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Distributed ledger technology has captured the imagination of the financial services industry because of its potential to address long-standing limitations of the current post-trade process. However, there are challenges that distributed ledgers must overcome before their potential to enhance the post-trade process can be realized.

In its recent white paper, Embracing Disruption – Tapping the Potential of Distributed Ledgers to Improve the Post-Trade Landscape, The Depository Trust & Clearing Corporation (DTCC), identified several limitations of distributed ledgers, including the fact that they do not:

  • Improve upon existing data retrieval, inquiry, reporting or analytic tools.
  • Allow data searching in a manner that is on par with modern databases.
  • Provide high-speed access to data in the same manner as big data technology for analytics.
  • Integrate with modern data management tools.
  • Address the nonfunctional requirements of most processing systems.
  • Support the ability to cancel or reverse a transaction.

For distributed ledgers to reach their full potential, all of the analytical and functional capabilities that currently exist in the current post-trade process will need to be integrated into the platform.

Opportunities for Distributed Ledgers

Despite these challenges, distributed ledger technology holds lots of promise. DTCC believes that a secure distributed ledger, with complete, traceable, transaction history for a set of assets that is shared and accessible only between trusted parties, could provide a significant improvement in some areas of today’s infrastructure.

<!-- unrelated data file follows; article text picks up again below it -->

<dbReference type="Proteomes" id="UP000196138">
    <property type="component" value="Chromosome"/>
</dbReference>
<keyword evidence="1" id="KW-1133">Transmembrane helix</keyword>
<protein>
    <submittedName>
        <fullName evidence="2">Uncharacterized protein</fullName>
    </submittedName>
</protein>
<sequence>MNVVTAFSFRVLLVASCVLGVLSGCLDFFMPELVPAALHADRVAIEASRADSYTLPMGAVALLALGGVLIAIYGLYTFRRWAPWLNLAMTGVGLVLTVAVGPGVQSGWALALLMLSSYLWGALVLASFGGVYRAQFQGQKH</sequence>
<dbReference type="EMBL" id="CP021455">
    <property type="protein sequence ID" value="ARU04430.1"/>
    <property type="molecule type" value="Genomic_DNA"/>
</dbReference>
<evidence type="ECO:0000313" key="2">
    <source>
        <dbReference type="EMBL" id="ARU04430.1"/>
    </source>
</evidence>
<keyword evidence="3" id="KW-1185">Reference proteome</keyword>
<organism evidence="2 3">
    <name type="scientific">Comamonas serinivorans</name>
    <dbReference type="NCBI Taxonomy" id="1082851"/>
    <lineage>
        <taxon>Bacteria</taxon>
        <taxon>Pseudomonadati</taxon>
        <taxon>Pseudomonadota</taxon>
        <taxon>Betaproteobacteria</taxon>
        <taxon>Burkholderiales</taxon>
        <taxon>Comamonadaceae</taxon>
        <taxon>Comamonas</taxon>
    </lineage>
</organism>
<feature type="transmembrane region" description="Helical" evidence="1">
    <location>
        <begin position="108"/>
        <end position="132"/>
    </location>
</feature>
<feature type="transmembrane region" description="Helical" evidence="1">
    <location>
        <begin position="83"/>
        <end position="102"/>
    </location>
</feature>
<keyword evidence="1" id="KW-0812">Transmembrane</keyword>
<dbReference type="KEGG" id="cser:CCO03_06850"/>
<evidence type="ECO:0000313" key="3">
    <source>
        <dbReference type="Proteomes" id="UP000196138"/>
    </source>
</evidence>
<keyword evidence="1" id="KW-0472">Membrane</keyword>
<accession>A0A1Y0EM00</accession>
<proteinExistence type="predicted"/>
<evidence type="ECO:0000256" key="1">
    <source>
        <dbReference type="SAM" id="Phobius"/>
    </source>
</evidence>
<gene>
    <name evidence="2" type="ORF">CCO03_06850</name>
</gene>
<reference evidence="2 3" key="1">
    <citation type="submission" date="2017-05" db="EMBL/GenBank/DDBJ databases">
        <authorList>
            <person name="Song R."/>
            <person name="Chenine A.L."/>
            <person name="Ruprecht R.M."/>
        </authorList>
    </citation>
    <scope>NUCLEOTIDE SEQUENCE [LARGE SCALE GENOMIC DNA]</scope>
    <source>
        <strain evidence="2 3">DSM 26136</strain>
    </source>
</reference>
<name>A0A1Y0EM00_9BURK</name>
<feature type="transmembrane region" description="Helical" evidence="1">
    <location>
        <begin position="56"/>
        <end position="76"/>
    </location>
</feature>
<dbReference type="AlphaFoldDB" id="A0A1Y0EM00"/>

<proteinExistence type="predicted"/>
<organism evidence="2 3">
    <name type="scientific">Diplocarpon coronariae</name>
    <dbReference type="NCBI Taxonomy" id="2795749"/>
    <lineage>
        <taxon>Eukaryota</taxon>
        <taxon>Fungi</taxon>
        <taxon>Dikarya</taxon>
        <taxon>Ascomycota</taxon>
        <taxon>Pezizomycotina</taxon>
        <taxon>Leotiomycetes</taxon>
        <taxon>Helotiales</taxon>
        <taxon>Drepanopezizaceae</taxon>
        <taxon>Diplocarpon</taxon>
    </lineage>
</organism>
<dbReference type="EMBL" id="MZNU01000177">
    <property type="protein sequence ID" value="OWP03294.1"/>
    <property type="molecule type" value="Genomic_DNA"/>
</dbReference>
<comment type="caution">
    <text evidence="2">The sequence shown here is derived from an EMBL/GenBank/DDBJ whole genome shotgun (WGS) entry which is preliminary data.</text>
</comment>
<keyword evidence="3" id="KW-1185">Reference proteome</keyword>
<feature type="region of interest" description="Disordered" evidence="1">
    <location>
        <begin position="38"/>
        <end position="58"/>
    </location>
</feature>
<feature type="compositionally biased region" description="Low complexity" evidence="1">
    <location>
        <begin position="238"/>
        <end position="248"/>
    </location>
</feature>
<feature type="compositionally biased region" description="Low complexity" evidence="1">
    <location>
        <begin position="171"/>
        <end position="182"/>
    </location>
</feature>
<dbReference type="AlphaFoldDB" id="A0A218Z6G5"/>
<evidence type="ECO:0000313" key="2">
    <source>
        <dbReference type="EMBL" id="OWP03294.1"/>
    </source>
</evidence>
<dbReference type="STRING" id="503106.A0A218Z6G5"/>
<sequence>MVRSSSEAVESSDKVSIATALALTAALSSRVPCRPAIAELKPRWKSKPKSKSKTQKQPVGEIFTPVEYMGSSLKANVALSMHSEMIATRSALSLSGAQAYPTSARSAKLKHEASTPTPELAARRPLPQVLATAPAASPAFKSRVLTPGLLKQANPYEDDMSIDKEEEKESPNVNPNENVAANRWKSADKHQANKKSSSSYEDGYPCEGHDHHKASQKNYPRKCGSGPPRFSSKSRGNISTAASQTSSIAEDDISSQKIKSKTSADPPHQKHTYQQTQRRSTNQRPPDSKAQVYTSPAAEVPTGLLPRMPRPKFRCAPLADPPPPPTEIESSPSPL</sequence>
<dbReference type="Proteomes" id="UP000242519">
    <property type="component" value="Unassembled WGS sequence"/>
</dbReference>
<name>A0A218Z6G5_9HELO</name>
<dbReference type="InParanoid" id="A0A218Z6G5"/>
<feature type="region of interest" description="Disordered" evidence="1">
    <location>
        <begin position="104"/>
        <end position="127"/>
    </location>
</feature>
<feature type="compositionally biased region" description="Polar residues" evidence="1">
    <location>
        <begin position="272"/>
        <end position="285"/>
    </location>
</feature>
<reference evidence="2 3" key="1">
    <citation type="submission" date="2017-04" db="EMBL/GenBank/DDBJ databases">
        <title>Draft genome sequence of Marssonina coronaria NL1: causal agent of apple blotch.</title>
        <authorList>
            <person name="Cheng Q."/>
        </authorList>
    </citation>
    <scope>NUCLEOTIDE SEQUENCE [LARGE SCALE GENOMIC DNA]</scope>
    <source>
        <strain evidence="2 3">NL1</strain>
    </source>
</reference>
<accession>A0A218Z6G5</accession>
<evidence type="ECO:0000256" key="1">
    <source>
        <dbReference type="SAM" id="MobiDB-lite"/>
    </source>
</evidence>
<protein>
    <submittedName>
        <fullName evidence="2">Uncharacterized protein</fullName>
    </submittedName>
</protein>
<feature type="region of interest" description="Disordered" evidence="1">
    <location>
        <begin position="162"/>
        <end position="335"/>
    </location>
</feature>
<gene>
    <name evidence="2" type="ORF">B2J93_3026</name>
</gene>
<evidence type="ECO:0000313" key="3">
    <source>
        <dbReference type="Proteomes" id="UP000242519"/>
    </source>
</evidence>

Current Infrastructure Challenges



















Industry interest and research into this new platform has been quite high, but also generally uncoordinated up to now. As a result, without a centralized effort that utilizes consistent standards, the industry is at risk of repeating the past and creating countless new siloed solutions based on different standards and with significant reconciliation challenges – essentially a new system with the same challenges we face today. To avoid this, DTCC recommends the industry engage in a collaborative re-architecture of core processes and practices to ensure standardization. DTCC believes that the existing, regulated and trusted central authorities should play a leading role in introducing the standards, governance and technology to support distributed ledger implementations. These organizations, working in partnership with a wide range of the industry, can help ensure that new opportunities are in the best interests of post-trade processing and consistent with long-standing goals of mitigating risk, enhancing efficiencies and driving cost efficiencies for market participants.